# gpca: Generalized Principal Component Analysis In sGPCA: Sparse Generalized Principal Component Analysis

## Description

Computes the rank `K` Generalized PCA (GPCA) solution.

## Usage

 `1` ```gpca(X, Q, R, K, deflation=FALSE) ```

## Arguments

 `X` The `n x p` data matrix. `X` must be of class `matrix` with all numeric values. `Q` The row generalizing operator, an `n x n` matrix. `Q` can be of class `matrix` or class `dcGMatrix`, but the function is optimized for sparse matrices of class `dCGMatrix`. `Q` must also be positive semi-definite and be scaled to have operator norm one. `R` The column generalizing operator, an `p x p` matrix. `R` can be of class `matrix` or class `dcGMatrix`, but the function is optimized for sparse matrices of class `dCGMatrix`. `R` must also be positive semi-definite and be scaled to have operator norm one. `K` The number of GPCA components to compute. The default value is one. `deflation` Algorithm used to calculate the solution. Default is `deflation=FALSE` and most users should not deviate from this option. See details.

## Details

The Generalized PCA solution maximizes the sample variance of the data in an inner-product space induced by the row and column generalizing operators, `Q` and `R`, and also finds the best low-rank approximation to the data as measured by a generalization of the Frobenius norm. Note that the resulting GPCA factors `U` and `V` are orthogonal with respect to the row and column generalizing operators: ` U^T Q U = I` and `V^T R V = I`. Generalized PCA can be interpreted as finding major modes of variation that are independent from the generalizing operators. Thus, if `Q` and `R` encode noise structures (see `laplacian`) or noise covariances (see `Exp.cov`), then GPCA finds patterns separate from the structure of the noise.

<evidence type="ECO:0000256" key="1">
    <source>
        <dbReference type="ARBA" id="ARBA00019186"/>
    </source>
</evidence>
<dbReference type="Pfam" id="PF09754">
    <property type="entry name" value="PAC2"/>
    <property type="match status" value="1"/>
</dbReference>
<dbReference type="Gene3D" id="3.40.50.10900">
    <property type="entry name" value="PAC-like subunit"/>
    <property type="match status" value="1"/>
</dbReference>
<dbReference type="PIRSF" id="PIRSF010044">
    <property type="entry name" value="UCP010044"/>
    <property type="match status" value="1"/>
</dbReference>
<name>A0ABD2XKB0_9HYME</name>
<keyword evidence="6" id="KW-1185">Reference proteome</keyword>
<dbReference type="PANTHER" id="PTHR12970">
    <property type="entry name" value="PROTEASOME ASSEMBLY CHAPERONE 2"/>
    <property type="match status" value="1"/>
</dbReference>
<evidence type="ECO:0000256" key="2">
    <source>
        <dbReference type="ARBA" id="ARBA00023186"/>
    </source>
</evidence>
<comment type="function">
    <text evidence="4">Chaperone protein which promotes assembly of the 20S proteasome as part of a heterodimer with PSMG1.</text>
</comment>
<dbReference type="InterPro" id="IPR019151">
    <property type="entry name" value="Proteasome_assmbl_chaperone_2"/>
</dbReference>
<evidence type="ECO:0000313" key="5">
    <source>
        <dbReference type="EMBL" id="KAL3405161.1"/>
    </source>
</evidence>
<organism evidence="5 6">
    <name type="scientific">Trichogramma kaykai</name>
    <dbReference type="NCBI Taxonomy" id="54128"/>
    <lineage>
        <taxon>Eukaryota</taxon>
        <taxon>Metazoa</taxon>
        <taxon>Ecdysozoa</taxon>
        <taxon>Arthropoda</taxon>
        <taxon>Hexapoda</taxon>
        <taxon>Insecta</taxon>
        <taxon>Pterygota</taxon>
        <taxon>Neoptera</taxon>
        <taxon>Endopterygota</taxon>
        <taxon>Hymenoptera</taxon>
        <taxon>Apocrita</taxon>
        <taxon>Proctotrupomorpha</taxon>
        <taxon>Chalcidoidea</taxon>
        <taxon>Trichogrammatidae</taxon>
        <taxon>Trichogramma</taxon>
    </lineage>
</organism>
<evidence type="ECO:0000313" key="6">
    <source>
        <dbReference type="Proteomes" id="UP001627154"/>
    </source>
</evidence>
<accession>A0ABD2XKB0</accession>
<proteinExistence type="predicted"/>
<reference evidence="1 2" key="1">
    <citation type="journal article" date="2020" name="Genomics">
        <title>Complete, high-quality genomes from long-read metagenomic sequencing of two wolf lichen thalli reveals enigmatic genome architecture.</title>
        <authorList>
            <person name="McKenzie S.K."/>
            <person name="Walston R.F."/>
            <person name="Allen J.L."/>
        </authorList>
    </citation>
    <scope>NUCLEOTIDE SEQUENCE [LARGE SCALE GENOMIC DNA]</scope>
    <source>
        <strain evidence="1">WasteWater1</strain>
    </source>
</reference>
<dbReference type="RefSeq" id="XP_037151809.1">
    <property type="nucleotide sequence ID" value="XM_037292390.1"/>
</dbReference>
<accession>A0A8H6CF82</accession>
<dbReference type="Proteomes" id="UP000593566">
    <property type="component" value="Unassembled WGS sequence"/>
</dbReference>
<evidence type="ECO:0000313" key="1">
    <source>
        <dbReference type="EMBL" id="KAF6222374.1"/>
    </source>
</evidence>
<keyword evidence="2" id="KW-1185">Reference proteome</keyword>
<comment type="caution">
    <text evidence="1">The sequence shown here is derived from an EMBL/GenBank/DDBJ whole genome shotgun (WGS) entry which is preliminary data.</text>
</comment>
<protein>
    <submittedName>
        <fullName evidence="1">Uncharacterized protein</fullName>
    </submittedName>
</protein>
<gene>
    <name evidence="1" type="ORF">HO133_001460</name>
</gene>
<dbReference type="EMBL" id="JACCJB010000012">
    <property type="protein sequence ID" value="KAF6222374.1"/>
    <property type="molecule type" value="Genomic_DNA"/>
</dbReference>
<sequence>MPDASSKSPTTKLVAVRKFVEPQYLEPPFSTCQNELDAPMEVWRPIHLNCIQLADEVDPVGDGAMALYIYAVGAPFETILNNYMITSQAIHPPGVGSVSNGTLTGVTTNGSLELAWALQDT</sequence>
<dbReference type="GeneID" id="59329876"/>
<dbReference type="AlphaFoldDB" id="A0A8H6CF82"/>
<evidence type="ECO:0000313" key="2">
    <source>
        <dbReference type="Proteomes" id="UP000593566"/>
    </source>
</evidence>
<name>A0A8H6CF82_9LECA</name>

The generalizing operators, `Q` and `R`, must be positive semi-definite and have operator norm one. Note that if these are the identity matrix, then GPCA is equivalent to PCA and `gpca` returns the SVD of `X`. Smoothers, such as covariances (see `Exp.cov`,`Exp.simple.cov`,`Rad.cov`, `stationary.cov`,`cubic.cov`,`stationary.taper.cov`, `wendland.cov`), and inverse smoothers (see `laplacian`) can be used as generalizing operators for data in which variables are associated with a specific location (e.g. image data and spatio-temporal data).

This function has the option of using one of two algorithms to compute the solution. The `deflation = FALSE` option computes the eigen-decomposition of a quadratic form of dimension `min(n,p)` to find `U` or `V` and finds the other factor by regression. The `deflation = TRUE` option finds each factor using the generalized power algorithm and performs to deflation to compute multiple factors. The ```deflation = FALSE``` option is generally faster, and especially so when one dimension is much smaller than the other. The option `deflation = TRUE` is faster only if both dimensions are large `n,p > 5,000` and `K` is small.

## Value

 `U` The left GPCA factors, an `n x K` matrix. `V` The right GPCA factors, an `p x K` matrix. `D` A vector of the `K` PCA values. `cumm.prop.var` Cumulative proportion of variance explained by the first `K` components. `prop.var` Proportion of variance explained by each component.

## Author(s)

Frederick Campbell

## References

Genevera I. Allen, Logan Grosenick, and Jonathan Taylor, "A generalized least squares matrix decomposition", arXiv:1102.3074, 2011.

`laplacian`, `Exp.cov`, `sgpca`
 ``` 1 2 3 4 5 6 7 8 9 10 11 12 13 14 15 16 17 18 19 20``` ```data(ozone2) ind = which(apply(is.na(ozone2\$y),2,sum)==0) X = ozone2\$y[,ind] n = nrow(X) p = ncol(X) #Generalizing Operators - Spatio-Temporal Smoothers R = Exp.cov(ozone2\$lon.lat[ind,],theta=5) er = eigen(R,only.values=TRUE); R = R/max(er\$values) Q = Exp.cov(c(1:n),c(1:n),theta=3) eq = eigen(Q,only.values=TRUE) Q = Q/max(eq\$values) #SVD fitsvd = gpca(X,diag(n),diag(p),1) #GPCA fitgpca = gpca(X,Q,R,1) fitgpca\$prop.var #proportion of variance explained ```